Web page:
How to Write a Letter Requesting Reimbursement

by Jane Smith; Updated June 28, 2018
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When you spend your own money on behalf of a client, an employer, your fellow employees or a business partner, you can and should expect to get it back. Sales agents, teachers, lawyers and financial advisers can incur reimbursable business expenses on a daily basis. These expenses chip away at your profit margin if you do not contain them.

Before You Spend

Unless waiting for advance approval would result in a lost opportunity, request reimbursement before you spend any money. Making your request in writing allows you to create a budget for the event or project and provide advance justification for how and why spending money now will save money later.

Examples:

Dear Allen Jeffries:

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While filing your incorporation papers, I learned that the Arizona Corporation Commission charges a $35 fee for expedited processing to reserve your desired company name. As we discussed in our meeting last Tuesday, your desired company name "Wild Turkey Surprise" requires a $10 processing fee to reserve it for the next 120 days. Adding the expedited fee will secure the name reservation by Friday, May 11 instead of Thursday, May 17. Paying the expedited processing fee ensures that you own the name before Alphabet Sign Company makes the neon sign you ordered for the west side of your restaurant. It also gives us time to get a reply from Warner Brothers to ensure that they would not consider the name to be a violation of their trademarks or copyright.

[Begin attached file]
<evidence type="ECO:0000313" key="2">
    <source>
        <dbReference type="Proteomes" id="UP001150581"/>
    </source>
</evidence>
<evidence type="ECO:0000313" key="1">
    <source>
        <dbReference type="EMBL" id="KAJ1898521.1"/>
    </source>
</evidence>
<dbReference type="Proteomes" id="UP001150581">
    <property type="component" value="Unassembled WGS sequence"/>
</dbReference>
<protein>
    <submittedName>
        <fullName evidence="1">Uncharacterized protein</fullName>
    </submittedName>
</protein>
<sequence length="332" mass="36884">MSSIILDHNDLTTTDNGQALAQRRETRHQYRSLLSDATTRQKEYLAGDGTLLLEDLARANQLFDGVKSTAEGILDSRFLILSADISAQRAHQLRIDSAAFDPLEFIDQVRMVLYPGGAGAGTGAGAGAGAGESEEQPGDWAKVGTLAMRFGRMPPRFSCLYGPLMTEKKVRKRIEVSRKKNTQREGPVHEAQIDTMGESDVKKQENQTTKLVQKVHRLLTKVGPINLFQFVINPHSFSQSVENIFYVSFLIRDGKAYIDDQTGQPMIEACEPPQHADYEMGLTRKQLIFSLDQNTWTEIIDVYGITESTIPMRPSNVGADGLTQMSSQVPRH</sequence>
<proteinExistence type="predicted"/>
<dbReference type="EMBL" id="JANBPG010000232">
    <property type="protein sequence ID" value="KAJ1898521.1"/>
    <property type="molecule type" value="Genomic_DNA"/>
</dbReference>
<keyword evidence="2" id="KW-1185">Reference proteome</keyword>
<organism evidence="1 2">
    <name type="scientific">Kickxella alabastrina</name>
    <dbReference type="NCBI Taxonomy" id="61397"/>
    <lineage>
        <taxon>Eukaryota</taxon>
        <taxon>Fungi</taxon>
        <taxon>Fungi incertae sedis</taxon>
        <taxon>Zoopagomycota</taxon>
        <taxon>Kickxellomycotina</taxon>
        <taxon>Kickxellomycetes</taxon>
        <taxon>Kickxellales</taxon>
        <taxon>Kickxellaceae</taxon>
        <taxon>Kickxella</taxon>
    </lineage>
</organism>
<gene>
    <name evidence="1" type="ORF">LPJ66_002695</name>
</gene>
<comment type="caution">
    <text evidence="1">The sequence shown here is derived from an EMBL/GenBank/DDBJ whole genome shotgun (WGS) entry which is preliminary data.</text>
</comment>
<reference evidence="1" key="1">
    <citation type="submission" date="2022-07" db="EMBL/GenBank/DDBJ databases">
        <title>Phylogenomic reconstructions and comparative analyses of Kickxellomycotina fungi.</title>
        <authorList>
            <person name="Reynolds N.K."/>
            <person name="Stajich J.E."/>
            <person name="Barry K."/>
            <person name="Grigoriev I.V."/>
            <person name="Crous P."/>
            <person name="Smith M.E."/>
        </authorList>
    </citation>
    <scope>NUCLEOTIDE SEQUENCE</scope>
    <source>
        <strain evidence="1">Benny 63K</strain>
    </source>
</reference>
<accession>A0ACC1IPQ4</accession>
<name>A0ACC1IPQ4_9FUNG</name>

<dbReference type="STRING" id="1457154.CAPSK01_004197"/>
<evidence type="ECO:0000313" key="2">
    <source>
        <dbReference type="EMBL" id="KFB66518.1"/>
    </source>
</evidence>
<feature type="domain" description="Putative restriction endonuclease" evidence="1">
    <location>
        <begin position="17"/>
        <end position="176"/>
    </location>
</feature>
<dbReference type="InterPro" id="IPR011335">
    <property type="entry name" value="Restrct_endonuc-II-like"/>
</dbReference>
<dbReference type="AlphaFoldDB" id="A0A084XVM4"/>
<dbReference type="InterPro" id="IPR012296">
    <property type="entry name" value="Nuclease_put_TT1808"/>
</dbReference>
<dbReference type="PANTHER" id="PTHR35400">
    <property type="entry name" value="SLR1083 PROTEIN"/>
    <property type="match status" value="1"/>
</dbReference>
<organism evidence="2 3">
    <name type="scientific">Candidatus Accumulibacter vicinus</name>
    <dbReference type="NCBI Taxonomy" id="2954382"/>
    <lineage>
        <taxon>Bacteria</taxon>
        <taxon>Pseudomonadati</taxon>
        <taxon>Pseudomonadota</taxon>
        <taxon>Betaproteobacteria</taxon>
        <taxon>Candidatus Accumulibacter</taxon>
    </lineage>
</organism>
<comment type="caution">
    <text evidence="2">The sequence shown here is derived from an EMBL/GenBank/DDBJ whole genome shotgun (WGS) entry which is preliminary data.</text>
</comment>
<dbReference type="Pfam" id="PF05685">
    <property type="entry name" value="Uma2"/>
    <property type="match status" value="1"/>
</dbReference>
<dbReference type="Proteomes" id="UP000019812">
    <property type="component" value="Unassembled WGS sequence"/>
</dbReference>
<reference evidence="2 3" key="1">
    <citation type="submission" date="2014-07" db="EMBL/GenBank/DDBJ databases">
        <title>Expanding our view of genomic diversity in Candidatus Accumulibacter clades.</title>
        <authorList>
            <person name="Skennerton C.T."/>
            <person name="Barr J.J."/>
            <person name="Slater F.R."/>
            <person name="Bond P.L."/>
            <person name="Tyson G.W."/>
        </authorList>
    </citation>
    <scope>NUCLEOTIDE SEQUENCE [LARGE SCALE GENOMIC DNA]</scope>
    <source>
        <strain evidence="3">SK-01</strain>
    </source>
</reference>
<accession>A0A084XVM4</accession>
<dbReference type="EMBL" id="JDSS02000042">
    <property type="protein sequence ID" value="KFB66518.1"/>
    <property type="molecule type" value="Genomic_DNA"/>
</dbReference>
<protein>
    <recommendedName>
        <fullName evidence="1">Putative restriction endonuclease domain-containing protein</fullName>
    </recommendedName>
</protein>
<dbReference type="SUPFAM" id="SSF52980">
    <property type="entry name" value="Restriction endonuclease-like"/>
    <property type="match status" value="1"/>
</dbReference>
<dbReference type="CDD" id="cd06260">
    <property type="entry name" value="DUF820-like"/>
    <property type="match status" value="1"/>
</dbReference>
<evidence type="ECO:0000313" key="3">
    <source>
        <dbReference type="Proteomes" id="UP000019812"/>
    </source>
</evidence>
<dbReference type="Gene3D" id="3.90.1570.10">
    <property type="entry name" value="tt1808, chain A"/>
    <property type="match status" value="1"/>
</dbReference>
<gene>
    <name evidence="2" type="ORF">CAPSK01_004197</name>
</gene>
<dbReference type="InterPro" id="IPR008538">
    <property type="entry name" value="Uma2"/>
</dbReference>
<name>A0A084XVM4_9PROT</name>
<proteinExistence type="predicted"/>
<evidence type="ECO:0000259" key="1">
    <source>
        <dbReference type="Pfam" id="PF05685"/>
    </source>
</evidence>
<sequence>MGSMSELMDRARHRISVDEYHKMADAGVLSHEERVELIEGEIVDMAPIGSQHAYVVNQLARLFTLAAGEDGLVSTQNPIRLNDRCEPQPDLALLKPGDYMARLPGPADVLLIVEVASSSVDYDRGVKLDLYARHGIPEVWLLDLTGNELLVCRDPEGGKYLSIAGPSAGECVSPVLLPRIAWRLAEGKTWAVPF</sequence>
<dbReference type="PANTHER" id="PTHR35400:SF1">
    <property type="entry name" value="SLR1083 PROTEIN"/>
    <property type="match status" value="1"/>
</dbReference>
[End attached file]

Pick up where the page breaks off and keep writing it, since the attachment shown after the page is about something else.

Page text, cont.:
Since timing matters, I will pay the expedited processing cost if I do not hear from you by noon tomorrow and I will submit my reimbursement request along with my usual weekly expense report.

Sincerely,

Alexis Chapman, CPA, Chapman Business Services

Per Diem Etiquette

The Internal Revenue Service states that a per diem covers lodging, meals and incidental expenses when the employee travels for business. Employees must file an expense report within 60 days, or the per diem becomes taxable wages. The report must include the date the trip took place, the business purpose and the location of the trip. The employee must also attach receipts for lodging. The entire per diem payment becomes taxable if your worker does not submit an expense report.

Example:

Attn: Robert Morgan, Accounting Department Manager

Dear Robert Morgan:

Enclosed is my expense report for March 2018. I have attached my receipts for the planned three-night stay at Sandals on Sanibel Island between March 5 and 7 for our annual sales training seminar. I added the charges for the additional three nights of lodging in Denver, Colorado between March 7 and 12, while dealing with the wildcat strike at our downtown location. I also added the receipts for dry cleaning my suit after a striker threw a water balloon filled with red paint at me, as well as an estimate of the cost of a new outfit. The dry cleaner was not able to remove all of the stains. I have included a quote from Men's Wearhouse, Ted's Clothiers and The Suit Depot for a new jacket, pants, dress shirt, tie, and shoes since all of them had significant damage.

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Sincerely,

James S. Corwin, Sales Manager, Store #3126, Phoenix, Arizona